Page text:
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  First task is to protect that part of the lift tab, which will be proud of the canard surface. The imbedded portion is then rough sanded with 40-grit paper.



  After cleaning in etching fluid, the lift tabs are alodined to protect them from corrosion. This is an important step for all Aluminum parts which are to be imbedded into the structure and which therefore will not receive a coat of paint.



  The lift tab is attached to the Canard Spar in a jig to ensure correct alignment between each tab and between the spar and both tabs. A mistake here will cause problems with the canard incidence, requiring the canard elevators to be deflected in order to maintain level flight at cruise settings.




  Lots of Bondo is used to glue the small vertical wood strips in place. More wood strips are used to jig the cores into position while the micro sets up. Tape is used to prevent the wood pieces from becoming permanently attached to the cores. The cores are positioned relative to the spar by use of a plumb line and the chord line drawn on the end face of the core. A twisted wing core must be avoided at all cost!



  After the front core has cured into position, the spar is flipped over and the process repeated with the rear cores. The problem of accurate alignment becomes more acute, hence the extra jigging with packing tape and foam blocks glued to the spar with more Bondo. Long straight edges and a laser level are used to check alignment.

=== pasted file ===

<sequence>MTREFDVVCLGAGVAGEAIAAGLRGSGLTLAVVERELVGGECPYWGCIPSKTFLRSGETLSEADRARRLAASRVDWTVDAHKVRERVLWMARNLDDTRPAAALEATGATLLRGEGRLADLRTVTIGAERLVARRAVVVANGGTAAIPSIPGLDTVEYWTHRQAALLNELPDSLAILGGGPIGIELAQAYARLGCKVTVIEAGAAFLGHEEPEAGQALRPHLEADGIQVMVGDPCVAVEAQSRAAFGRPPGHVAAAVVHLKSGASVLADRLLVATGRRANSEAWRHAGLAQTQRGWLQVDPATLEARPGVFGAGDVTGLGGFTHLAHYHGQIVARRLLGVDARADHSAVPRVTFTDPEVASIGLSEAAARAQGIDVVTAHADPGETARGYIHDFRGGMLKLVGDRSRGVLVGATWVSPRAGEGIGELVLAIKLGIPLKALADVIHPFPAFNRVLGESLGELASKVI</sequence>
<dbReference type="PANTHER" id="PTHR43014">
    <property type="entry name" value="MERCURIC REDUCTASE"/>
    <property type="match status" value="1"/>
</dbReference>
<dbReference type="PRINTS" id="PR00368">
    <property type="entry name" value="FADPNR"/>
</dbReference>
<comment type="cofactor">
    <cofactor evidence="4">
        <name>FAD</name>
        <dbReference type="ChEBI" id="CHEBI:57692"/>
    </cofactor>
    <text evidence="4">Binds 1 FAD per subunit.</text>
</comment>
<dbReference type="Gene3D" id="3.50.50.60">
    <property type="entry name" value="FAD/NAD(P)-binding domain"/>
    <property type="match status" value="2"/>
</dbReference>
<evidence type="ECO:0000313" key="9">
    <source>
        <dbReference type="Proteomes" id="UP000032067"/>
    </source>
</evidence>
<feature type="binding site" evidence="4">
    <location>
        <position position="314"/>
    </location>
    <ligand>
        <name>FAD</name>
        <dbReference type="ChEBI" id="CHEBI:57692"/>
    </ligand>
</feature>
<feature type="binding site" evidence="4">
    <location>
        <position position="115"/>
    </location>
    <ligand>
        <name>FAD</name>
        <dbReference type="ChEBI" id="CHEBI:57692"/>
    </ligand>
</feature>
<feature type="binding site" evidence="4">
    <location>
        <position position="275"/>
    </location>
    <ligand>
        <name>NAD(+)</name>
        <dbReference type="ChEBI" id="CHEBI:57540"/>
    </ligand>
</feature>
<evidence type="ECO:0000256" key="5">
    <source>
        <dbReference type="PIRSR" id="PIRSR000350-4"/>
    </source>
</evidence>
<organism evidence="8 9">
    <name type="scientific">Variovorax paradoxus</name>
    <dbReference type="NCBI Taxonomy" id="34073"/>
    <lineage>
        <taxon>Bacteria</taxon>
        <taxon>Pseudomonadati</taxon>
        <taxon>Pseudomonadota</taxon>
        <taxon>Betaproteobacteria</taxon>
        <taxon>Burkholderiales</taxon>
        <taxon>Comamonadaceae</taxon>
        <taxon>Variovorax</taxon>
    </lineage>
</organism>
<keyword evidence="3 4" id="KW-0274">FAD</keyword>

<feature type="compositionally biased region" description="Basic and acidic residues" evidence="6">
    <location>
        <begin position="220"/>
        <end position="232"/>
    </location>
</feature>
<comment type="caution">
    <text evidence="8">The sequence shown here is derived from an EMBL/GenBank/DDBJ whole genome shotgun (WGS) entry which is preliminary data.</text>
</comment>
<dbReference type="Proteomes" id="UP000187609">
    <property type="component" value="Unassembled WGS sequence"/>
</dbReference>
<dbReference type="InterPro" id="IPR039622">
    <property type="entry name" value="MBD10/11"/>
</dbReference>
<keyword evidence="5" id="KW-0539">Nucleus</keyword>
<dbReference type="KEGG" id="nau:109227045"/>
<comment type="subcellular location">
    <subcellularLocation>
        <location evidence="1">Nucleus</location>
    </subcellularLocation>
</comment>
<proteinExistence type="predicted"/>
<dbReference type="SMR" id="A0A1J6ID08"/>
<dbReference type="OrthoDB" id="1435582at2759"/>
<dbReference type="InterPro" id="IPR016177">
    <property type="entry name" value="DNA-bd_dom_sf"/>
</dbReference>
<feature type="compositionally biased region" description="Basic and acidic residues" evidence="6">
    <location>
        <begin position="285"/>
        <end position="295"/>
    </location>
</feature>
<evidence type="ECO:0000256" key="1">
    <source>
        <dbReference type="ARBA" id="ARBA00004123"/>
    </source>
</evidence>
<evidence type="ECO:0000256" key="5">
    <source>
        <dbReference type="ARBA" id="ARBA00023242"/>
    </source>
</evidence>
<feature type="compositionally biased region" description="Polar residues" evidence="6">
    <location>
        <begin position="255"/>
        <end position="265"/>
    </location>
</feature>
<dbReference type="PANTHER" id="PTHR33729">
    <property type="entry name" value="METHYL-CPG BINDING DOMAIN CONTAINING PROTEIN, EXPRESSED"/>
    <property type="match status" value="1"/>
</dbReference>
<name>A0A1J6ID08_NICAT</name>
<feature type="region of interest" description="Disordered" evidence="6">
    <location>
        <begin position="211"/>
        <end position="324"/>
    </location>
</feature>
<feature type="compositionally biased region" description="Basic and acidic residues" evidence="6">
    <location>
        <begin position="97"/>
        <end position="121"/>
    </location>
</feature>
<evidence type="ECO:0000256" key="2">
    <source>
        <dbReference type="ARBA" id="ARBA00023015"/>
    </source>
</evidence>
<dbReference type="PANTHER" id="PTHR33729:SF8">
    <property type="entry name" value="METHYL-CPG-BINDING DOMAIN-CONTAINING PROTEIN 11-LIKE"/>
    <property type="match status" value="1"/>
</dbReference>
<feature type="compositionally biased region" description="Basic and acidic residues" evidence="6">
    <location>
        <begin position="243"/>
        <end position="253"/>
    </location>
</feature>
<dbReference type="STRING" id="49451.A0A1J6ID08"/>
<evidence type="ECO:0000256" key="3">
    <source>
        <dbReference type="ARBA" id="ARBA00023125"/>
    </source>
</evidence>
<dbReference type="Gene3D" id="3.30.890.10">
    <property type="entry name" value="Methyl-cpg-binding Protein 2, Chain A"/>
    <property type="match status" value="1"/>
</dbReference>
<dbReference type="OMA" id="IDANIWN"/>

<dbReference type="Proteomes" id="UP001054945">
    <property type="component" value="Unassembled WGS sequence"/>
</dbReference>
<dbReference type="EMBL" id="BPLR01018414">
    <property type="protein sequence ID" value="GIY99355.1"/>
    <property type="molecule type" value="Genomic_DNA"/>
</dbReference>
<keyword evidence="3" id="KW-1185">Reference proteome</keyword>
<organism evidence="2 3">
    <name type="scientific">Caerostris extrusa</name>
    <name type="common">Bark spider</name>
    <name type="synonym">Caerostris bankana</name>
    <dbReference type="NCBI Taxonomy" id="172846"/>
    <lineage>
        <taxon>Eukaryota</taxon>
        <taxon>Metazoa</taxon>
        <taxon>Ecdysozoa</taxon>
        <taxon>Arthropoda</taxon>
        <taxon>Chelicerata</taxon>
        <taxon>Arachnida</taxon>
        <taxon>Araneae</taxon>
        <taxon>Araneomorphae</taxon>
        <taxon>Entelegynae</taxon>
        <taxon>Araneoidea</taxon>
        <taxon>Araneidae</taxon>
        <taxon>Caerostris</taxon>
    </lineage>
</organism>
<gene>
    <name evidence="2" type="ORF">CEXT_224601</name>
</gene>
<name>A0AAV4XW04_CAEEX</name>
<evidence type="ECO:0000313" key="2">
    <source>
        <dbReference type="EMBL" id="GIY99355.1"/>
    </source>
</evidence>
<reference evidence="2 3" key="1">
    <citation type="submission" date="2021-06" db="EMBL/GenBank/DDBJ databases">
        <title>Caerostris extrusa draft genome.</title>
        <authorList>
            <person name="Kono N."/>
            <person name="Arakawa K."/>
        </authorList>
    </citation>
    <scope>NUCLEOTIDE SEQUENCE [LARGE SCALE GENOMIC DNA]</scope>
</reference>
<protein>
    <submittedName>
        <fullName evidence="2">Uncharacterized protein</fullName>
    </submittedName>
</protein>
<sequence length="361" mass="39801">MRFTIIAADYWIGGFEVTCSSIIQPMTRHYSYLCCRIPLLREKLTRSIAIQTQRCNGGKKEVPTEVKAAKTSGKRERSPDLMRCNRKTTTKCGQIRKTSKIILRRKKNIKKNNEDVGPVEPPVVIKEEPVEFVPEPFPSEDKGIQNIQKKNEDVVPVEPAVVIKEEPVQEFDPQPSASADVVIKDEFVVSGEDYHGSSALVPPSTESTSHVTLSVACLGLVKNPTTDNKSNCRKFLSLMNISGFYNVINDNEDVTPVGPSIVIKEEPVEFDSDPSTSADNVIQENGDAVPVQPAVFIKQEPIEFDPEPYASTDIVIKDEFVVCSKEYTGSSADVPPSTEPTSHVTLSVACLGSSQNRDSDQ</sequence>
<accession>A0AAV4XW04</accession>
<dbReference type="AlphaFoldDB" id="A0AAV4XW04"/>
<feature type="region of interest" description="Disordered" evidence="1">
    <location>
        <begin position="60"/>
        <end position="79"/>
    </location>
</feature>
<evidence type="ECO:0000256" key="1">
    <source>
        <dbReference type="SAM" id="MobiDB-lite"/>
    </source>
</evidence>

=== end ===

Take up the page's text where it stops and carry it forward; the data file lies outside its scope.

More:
We abandoned Triax cloth after just one layup on the top surface. Each layer of Triax was replaced by three layers of Uni. The UNI orientation was -45 +45 and zero degrees to the spar direction. We also abandoned the factory supplied resin in favor of aviation grade MGS epoxy. The result is a much stronger and lighter canard despite adding one extra spanwise layup of UNI for added strength.



  The elevators were made on a specially constructed table. Orientation during construction was such that any twist, however small would be in the opposite direction for each elevator, thus canceling out any tendency to roll the aircraft. MGS resin is a very clear light blue color which has the effect of rendering the glass layup transparent. The core material can be seen clearly along with any voids or imperfections.




  Only a very thin layer of micro was required in order to achieve an accurate airfoil profile. The canard tip was filled with X-30 pour foam for added stiffness and durability.



  The rear attach points are reinforced. The hatch cover will be removable and not part of the canard. This is a modification to allow easy access to the rear of the instrument panel without having to remove the canard.



  The hatch opening rim is glassed with Bid and finished with Dacron peelply to ensure a smooth finish. After cure the rim is microed and sanded smooth. After the application of several coats of mold release, more layups are made directly onto the rim.



  The hatch cover is made with 3/16 inch gap all around. The hatch is then bonded to the "second" rim and after cure it is removed, thus ensuring a perfect fit. Two layers of tape are used over the canard to compensate for finish paint layer thickness. Small details count!